Q & A with John Jacobsson from private equity firm Area, formerly Apollo

By Adam Pincus | May 29, 2009 02:03PM

John Jacobsson is a partner with Area Property Partners, formerly Apollo Real Estate Advisors, a private equity fund manager based in Midtown. He has been associated with the company since it was founded in 1993.

Area has invested more than $11 billion in properties such as 1290 Avenue of the Americas, which the company purchased in foreclosure in 1993 together with partner Georgia-based Jamestown and sold in 2006 for $1.25 billion. Its current investments include the Apthorp condominium conversion and a portfolio of 47 Queens apartment buildings.

Jacobsson spoke with The Real Deal about the firm and how he viewed buying in a down market.

What is different between the early 1990s downturn when Area was founded and the current recession?
There are two big differences. First off is an obvious one, which is [that] most of the debt on commercial real estate in this country that was originated over the last 10 years is tied up in [commercial mortgage backed securities]. The second big difference… was the creation of the Resolution Trust Corporation [that] took whole loans owned by thrifts and banks that had failed and simply sold those off in big portfolios.
What impact will the CMBS structured loans have on the real estate market?

I don’t think we will really know for a couple more years exactly how it is going to play out.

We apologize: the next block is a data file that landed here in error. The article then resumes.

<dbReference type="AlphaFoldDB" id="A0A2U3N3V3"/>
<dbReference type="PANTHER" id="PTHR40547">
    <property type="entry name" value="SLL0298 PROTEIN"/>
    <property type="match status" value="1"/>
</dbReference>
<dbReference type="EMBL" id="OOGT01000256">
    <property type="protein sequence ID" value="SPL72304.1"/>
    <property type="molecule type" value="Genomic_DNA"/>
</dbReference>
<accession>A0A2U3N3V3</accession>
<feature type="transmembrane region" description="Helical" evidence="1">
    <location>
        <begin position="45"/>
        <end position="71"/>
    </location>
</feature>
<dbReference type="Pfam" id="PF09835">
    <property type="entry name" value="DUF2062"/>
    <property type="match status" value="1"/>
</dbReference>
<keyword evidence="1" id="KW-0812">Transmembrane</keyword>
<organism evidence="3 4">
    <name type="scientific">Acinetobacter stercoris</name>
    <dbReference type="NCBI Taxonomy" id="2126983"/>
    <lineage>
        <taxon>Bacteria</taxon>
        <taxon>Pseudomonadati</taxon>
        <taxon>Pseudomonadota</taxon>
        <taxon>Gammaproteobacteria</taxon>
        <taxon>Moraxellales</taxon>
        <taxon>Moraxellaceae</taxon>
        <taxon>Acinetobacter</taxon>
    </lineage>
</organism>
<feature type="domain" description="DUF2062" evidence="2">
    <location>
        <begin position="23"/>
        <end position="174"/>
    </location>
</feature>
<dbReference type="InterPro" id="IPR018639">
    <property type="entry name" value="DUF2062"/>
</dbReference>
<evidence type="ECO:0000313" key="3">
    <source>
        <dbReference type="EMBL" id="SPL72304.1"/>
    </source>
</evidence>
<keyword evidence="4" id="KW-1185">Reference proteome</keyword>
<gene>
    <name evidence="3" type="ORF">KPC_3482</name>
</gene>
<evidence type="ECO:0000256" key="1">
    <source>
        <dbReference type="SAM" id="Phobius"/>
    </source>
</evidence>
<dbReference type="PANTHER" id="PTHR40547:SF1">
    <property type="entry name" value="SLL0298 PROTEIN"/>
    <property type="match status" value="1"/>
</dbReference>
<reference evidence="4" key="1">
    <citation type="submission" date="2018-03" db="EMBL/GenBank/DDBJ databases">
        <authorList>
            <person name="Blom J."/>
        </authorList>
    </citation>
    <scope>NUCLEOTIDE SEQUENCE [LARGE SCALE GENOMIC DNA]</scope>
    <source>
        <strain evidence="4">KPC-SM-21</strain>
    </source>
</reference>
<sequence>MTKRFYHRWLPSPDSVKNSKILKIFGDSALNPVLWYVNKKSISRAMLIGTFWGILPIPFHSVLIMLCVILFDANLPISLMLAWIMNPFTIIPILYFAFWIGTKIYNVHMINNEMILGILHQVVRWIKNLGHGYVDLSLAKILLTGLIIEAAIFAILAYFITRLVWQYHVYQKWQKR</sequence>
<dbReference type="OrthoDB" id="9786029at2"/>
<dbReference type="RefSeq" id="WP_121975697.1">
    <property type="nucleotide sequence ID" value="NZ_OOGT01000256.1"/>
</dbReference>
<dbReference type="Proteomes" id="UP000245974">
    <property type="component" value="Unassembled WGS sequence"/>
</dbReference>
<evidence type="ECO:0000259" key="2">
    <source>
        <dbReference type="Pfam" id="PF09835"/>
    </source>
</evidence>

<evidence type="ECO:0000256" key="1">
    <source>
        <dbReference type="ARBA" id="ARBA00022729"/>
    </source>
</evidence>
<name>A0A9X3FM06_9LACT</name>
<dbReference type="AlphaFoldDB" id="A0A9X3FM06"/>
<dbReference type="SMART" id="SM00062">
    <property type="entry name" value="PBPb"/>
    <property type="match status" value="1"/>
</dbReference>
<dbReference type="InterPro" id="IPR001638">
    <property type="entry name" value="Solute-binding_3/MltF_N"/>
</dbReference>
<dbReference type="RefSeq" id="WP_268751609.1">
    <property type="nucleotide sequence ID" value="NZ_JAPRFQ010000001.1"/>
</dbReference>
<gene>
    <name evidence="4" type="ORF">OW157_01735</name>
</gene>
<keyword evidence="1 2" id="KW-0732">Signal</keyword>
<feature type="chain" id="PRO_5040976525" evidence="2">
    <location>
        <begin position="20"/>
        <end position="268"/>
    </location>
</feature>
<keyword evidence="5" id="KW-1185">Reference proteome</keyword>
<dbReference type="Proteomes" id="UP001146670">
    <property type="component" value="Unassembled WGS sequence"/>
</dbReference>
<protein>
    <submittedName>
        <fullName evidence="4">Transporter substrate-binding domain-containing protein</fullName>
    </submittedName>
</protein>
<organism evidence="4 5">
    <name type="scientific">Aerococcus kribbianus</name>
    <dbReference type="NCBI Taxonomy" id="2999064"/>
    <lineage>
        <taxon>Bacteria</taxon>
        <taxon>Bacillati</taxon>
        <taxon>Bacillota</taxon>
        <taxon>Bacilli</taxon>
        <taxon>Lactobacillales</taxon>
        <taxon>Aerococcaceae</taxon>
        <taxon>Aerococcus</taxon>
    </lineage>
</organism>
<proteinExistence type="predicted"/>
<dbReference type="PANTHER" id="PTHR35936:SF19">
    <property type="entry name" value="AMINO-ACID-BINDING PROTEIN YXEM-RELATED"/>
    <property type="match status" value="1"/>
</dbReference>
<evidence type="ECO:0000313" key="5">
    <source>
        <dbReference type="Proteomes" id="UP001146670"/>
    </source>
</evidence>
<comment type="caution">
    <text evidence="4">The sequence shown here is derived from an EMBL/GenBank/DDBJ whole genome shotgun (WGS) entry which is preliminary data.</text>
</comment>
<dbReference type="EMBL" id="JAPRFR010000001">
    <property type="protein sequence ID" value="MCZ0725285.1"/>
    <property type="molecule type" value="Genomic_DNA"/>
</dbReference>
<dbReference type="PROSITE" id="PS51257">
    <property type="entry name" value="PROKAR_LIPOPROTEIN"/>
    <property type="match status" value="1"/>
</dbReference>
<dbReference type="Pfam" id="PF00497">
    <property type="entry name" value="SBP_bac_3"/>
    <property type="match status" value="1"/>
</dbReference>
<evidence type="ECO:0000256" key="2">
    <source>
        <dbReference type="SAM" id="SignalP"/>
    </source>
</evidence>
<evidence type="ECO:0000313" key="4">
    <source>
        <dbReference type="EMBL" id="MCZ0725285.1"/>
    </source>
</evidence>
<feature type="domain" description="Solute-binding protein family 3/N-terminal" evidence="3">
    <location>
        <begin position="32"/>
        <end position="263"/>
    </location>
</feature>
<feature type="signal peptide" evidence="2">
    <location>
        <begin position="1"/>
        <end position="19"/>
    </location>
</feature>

Is it more difficult to buy distressed assets today when Area itself has holdings that have fallen in value?

There was an advantage in the early 1990s with new opportunity funds being started because the teams running those funds did not have to deal with the legacy assets. They did not have the day-to-day discipline of having to asset manage deals that might or might not be performing all that well.  
Do you expect the local real estate market will continue to deteriorate?

New York City, like a number of other large cities, probably has more room to decline.
Area’s partner Vantage Properties has been criticized for its management of multi-family properties in New York City. How do you view those investments?

I am not really the appropriate person to comment on that side of our business.
An Area building in Boston was foreclosed on recently. Are there any buildings in New York that Area might relinquish to their lenders?

 I don’t think so. [But] there are a lot of buildings in New York that other people will give the keys back to.
What was the last building Area bought in New York City?

It was an apartment building [in Manhattan] called Two Bridges, and that was in the fall of last year.  
How are your funds holding up?
Better than most.